Move over, Frozen. People might want to Let It Go, but this bunch is still Happy.
Realize that everyone will see you in a different light but the most important thing to take out of your relationships with others is how you allow that to drive your relationship with yourself.
It’s not all doom and gloom. There are some real solutions to some of the seemingly impossible and overwhelming problems of our day. Chris Hicke has a look.
David Reitan suggests that not finding a job right out of college might not be the worst thing for a grad.
This weekend, we have the story of two couples, and what it takes to survive a marriage on top of all that life throws at us.
As the world argues over what to do about Flight MH17 and fighting in east Ukraine grows ever more intense, there is little sign that either side can act to defuse the crisis.
Three steps to being brave.
It’s clear that young people are getting caught in the crossfire of the latest round of fighting between Israel and Palestine and the conflict is taking a huge toll on them. And the effects of the war are not just physical.
The impromptu silverware drum solo. All it needs is a round of applause.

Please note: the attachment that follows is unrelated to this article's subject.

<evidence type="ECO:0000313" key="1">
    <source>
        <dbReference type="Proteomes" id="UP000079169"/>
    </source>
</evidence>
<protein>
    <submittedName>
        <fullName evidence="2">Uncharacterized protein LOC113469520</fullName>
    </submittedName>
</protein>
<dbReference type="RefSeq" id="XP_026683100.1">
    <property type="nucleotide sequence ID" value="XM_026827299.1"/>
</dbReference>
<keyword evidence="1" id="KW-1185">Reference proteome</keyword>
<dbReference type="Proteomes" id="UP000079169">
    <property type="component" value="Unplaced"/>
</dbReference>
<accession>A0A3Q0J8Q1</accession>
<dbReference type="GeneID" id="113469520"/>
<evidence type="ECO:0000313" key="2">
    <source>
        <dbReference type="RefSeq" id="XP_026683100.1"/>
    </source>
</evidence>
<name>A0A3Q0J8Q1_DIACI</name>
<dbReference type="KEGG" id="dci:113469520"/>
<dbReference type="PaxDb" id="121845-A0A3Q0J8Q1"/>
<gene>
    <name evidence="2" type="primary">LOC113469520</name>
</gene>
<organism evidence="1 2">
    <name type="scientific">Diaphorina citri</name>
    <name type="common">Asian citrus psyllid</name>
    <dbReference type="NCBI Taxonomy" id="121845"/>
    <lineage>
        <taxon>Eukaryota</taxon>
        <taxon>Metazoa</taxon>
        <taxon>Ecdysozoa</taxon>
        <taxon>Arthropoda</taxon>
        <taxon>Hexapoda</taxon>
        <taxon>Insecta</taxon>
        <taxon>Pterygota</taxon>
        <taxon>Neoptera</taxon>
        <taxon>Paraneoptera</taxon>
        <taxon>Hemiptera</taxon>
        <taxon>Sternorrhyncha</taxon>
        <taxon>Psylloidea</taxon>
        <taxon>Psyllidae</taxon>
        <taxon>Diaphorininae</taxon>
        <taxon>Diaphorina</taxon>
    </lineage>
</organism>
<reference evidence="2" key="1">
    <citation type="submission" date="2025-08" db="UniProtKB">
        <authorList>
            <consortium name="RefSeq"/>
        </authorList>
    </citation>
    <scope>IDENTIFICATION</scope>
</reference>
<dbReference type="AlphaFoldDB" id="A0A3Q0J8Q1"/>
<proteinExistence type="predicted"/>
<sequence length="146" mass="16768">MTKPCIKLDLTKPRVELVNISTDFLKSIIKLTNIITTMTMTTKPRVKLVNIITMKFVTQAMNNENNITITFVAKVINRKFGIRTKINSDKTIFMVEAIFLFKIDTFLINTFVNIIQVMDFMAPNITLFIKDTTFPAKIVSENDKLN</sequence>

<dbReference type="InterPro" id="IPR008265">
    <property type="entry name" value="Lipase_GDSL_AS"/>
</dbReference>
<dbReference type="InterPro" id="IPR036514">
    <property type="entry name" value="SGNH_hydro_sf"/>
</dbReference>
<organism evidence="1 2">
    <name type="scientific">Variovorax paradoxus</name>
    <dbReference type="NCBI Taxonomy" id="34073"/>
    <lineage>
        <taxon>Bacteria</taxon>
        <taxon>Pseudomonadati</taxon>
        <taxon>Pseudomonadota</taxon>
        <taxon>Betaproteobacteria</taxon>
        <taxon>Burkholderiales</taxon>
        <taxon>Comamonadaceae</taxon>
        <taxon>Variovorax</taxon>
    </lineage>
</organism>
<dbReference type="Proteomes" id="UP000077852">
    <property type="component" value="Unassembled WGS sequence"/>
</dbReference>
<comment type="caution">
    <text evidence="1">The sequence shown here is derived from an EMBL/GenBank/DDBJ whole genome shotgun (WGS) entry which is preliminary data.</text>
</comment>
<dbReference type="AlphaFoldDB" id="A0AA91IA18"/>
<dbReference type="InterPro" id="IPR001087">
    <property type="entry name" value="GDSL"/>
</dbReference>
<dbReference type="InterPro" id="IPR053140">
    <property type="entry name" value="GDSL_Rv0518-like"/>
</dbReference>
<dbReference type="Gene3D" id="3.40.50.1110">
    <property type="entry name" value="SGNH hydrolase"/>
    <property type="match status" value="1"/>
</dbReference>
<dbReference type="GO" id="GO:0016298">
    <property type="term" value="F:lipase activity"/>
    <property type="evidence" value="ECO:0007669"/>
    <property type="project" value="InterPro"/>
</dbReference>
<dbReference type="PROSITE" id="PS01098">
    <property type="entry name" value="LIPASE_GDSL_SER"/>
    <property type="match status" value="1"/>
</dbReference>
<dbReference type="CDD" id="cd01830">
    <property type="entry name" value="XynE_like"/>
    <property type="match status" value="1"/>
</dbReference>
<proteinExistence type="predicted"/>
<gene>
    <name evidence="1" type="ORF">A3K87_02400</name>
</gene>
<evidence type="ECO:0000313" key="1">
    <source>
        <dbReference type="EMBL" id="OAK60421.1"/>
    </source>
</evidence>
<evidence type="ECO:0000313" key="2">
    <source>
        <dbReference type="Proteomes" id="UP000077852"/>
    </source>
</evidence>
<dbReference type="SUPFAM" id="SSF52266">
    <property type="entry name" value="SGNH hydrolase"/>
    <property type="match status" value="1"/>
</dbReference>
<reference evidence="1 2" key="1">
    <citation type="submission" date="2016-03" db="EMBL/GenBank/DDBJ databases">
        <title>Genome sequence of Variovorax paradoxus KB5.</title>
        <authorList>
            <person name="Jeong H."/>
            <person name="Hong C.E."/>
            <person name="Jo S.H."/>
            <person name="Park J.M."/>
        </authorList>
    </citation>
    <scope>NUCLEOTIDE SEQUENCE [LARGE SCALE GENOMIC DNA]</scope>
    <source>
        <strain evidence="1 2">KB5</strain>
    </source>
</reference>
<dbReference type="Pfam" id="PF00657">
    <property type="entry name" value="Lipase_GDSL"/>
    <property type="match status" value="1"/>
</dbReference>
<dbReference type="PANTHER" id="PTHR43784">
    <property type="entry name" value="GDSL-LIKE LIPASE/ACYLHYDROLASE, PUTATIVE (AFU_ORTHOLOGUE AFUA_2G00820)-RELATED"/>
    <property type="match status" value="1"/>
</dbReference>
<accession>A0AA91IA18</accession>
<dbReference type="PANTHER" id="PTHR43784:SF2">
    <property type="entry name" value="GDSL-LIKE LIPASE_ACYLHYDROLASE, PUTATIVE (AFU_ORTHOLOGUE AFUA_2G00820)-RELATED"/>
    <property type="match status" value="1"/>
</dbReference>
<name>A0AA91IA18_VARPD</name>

In just two weeks Marilyn Weingard’s son Steven is leaving to help a nation at war. Here’s how she made peace with his decision.
Never doubt the power of a teenage guy who loves to do good for the world. Kevin Stonewall may just put an end to colon cancer.
Great sex is not about size, stamina, or technique
Dewaine Farria struggles with how to raise a secular child in a world that bombards them with religious messages.
Looking for a way to keep the kids active and away from the TV screen this summer? Tom Sturges has a few tips for parents.
How Nate Bagley discovered that love is not a weakness.
“When men are unaware of their gender privilege, boundary violations occur,” writes psychologist Sandy Peace.
Jordan Gray says that in order to truly love, it must be unconditional.
Charles Orlando calls out the folks who say that some guys are just born cheaters who can’t help themselves.
Thomas Fiffer shares a single, simple pitfall that happy people avoid.
Bob Marrow could not talk about his son’s death for 25 years.